Rifle rejoices as historic hotel gets new lease on life
Smiles and grins broke out all over Rifle Thursday after the long-vacant Midland Hotel was sold.
“We’re ecstatic,” said Rifle Mayor Keith Lambert. “We couldn’t be more pleased.”
The historic downtown hotel was purchased by Israel Shapira for $100,000. Shapira said he plans to convert the hotel’s ground floor to restaurant and retail space, and the upper floor to office space. Shapira said he hopes to begin work on the building in six to eight weeks, and have the project completed in about a year.
“This place is going to be so much different,” said Shapira. “It’s exciting.”
The hotel had sat vacant for two decades, said Rifle city manager Selby Myers. Drew Sakson, a part owner in the hotel before selling it to Shapira, said the building was not condemned, but the Rifle City Council told him it would force abatement proceedings if he didn’t tear down the building or fix it up.
“With abatement, the city tears down the building, then hands you the bill,” Sakson said. “I don’t like to tear down buildings.”
The hotel has been through several owners in the past 20 years. Sakson, who owned Florida hotels in the past, said he and a partner bought the Midland in 1996, hoping to reopen it as a hotel. Soon after the purchase, Sakson’s partner switched his focus to larger hotels. “I gave up on it as a hotel two years ago,” Sakson said.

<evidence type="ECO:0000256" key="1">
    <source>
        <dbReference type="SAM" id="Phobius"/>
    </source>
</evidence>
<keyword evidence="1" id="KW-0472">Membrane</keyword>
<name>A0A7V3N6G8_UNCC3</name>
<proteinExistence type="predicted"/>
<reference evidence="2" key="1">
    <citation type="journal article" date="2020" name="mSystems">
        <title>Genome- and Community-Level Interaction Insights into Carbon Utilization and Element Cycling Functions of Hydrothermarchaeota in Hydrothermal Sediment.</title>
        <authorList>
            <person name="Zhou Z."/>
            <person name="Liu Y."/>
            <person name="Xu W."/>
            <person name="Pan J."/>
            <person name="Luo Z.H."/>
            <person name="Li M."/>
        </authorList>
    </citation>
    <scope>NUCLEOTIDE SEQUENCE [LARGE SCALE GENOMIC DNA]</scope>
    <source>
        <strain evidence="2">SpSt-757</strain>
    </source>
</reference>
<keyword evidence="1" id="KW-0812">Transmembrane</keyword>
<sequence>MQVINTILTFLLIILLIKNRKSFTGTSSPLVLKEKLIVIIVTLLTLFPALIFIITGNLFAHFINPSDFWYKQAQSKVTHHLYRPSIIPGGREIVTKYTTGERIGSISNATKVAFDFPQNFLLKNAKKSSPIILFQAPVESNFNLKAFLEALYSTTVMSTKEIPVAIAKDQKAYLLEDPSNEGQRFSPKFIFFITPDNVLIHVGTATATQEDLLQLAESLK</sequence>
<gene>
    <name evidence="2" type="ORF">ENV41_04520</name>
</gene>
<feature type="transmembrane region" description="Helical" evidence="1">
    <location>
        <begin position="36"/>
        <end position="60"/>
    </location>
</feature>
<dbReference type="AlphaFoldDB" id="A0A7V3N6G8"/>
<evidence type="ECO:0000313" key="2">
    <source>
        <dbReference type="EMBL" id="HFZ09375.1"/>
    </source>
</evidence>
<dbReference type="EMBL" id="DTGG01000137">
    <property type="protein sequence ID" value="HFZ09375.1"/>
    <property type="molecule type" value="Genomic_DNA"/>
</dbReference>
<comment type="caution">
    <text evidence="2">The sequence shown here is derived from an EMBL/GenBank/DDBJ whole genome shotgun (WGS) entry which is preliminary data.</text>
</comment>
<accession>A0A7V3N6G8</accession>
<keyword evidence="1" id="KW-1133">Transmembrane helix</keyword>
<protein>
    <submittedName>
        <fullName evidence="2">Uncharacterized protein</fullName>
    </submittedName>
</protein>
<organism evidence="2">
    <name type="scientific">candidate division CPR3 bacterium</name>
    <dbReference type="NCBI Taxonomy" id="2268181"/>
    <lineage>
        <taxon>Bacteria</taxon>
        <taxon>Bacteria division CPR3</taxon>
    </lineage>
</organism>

Several purchase deals fell through in the past few years. Sakson said he recently dropped the price from $185,000 to $100,000 after an inspector found asbestos in the building’s plaster and other locations.
Mayor Lambert said the Midland Hotel project is important to Rifle’s ongoing efforts to boost its economy and reinvigorate the downtown area.
“To have someone come in here and make the hotel a part of downtown again is exciting,” Lambert said.
The Midland sale coincides with Wal-Mart’s recent announcement it will build a superstore inside the Rifle city limits on Interstate 70. Lambert said Rifle has wanted a Wal-Mart for the sales taxes it will generate and new jobs.
“As a community, to have a stronger retail base is a real step forward. It’s tremendous,” Lambert said.
Israel Shapira is a structural engineer who owned a construction business in New York for 20 years before moving to the Roaring Fork Valley three years ago. He lives on Missouri Heights, north of Carbondale.
Since moving to the valley, Shapira has built a pair of $1 million spec homes on Missouri Heights.
Shapira said he’ll keep as much of the original hotel intact as he can, but admits there’s not much left of the downstairs. “But we’ll try to retain the facade,” Shapira said.
Like Lambert, Shapira is optimistic about Rifle’s economic future. “Rifle is probably the most the most promising area right now,” Shapira said.
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